- Created on Wednesday, 25 December 2013 09:58
1. "(1)ne Drop: Shifting the Lens on Race"
Edited by Yaba Blay, Ph.D. with photography by Noelle Theard
2. "Ebony & Ivy: Race, Slavery, and the Troubled History of America's Universities"
by Craig Steven Wilder
3. "David and Goliath: Underdogs, Misfits, and the Art of Battling Giants"
by Malcolm Gladwell
- Created on Tuesday, 24 December 2013 09:16
This week, I want to write a letter to YOU! After all, it is Christmas.
Last week, I had the privilege of hearing my 13-year-old grandson, Asa, and three of his peers "preach" at his church. It was the annual children's celebration. Each year, young people entering or coming through puberty are selected to deliver sermonettes. They are helped and coached by committed adult church leaders in the preparation and delivery of the "Word."
The theme this year was PEACE.
- Created on Monday, 23 December 2013 21:27
Since the 1960s, household-income growth for African Americans has outpaced that of whites. Median adjusted household income for African Americans is now 59.2 percent that of whites, up slightly from 55.3 percent in 1967 (though in dollar terms the gap has widened).
But those gains haven't led to any narrowing of the wealth gap between the races. In fact, after adjusting for inflation, the median net worth for African-American households in 2011 ($6,446) was lower than it was in 1984 ($7,150), while white households' net worth was almost 11 percent higher. High-earning married African-American households have, on average, less wealth than low-earning married white households.
Exactly why income gains haven't translated into wealth gains for African Americans is something of a puzzle. Researchers have identified several possible factors – less intergenerational inheritance, higher unemployment and lower incomes, differing rates and patterns of homeownership, marriage and college education – without reaching any consensus on their relative importance. There is little understanding of why the black-white wealth gap exists, despite an almost embarrassing number of potential explanations."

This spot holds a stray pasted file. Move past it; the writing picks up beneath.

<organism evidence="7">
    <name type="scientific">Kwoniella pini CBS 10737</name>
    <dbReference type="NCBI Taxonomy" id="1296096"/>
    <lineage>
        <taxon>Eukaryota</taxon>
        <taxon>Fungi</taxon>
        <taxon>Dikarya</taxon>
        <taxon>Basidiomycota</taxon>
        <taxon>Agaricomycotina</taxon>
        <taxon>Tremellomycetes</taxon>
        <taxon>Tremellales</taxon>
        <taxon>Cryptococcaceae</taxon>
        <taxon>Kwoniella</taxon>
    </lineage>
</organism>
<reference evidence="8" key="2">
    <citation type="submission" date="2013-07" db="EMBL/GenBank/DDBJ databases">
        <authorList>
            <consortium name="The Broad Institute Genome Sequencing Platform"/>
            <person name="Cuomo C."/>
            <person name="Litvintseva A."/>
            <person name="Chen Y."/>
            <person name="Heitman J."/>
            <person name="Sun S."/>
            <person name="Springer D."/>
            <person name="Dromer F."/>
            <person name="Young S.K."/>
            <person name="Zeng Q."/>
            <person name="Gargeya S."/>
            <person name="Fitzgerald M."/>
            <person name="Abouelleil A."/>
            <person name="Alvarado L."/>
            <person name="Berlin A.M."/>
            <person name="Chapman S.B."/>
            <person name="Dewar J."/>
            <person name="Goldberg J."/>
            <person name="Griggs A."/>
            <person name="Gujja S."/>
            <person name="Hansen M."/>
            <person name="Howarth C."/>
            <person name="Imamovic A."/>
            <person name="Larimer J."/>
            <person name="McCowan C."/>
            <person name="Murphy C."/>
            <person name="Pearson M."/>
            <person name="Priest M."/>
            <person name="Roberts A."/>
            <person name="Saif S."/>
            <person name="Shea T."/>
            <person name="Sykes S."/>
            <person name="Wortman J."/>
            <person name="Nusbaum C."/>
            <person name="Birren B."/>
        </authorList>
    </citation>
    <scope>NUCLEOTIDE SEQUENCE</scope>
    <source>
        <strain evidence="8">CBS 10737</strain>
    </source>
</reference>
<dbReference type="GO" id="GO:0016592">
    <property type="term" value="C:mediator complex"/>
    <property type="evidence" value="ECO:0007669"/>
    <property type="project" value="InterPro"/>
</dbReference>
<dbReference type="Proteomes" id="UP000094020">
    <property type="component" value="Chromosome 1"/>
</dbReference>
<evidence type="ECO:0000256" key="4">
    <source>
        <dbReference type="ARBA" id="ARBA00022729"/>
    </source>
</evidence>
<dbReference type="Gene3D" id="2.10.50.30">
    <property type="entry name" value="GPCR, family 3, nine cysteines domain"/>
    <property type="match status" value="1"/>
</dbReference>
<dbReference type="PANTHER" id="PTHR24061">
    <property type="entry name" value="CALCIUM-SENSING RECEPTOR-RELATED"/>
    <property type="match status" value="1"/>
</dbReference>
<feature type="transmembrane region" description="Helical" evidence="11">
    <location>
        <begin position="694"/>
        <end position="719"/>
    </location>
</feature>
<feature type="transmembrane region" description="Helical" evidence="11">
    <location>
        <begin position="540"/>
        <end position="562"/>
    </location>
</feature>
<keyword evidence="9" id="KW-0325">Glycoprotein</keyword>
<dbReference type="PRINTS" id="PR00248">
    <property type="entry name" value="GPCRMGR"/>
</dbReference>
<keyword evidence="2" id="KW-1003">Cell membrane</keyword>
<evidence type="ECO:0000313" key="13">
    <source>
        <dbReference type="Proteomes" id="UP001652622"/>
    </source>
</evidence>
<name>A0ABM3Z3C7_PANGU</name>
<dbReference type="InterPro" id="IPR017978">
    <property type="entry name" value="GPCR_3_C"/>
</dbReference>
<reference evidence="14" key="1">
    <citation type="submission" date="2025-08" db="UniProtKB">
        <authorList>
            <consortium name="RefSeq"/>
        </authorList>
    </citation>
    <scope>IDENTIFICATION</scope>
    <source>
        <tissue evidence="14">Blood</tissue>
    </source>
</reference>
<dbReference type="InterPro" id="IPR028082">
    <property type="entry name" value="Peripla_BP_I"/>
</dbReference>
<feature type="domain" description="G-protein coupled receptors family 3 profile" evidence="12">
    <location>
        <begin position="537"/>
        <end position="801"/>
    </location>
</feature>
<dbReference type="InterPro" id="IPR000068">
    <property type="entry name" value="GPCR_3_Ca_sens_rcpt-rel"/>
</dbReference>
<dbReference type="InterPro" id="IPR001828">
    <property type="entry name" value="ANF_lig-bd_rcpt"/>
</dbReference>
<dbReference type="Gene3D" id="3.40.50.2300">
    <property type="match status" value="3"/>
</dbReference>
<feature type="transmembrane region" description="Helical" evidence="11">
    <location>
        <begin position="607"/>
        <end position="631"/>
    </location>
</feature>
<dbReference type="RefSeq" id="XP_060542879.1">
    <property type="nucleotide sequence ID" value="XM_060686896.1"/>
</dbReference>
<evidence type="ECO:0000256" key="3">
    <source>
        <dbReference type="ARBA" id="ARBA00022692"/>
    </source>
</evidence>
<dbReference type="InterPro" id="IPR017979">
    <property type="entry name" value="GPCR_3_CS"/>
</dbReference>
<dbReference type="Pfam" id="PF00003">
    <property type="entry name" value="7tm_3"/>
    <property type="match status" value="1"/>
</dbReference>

- Created on Saturday, 21 December 2013 09:48
Angell Conwell was born in Orangeburg, S. Car. on August 2, 1983, but raised in nearby Columbia. At 17, she made her big screen debut in the gritty, John Singleton drama "Baby Boy" opposite Tyrese, Taraji P. Henson and Snoop Dogg.
She followed that outing with well-received supporting roles in such feature films as "The Wash," "Soul Plane" and "24 Hour Love." More recently, Angell enjoyed a starring role on the TV-One hit series "Family Time" with Omar Gooding, as well as a recurring role as Kevin Hart's ex-wife on the hit BET series "Real Husbands of Hollywood."
Her TV credits include guest starring roles on such shows as "NYPD Blue," "Sabrina the Teenage Witch," "Moesha," "That's So Raven" and "3rd Rock from the Sun." She has also appeared in the music videos "Batter Up" and "Ride Wit Me" and Usher's "Confessions."
- Created on Friday, 20 December 2013 08:43
For movies opening Dec. 20, 2013
BIG BUDGET FILMS
"American Hustle" (R for sexuality, pervasive profanity and brief violence) David O. Russell wrote and directed this crime drama about a couple of con artists (Christian Bale and Amy Adams) forced by an overzealous FBI agent (Bradley Cooper) to infiltrate a New Jersey underworld inhabited by mobsters protected by a crooked, big city mayor (Jeremy Renner). Support cast includes Jennifer Lawrence, Louis C.K. and Michael Pena.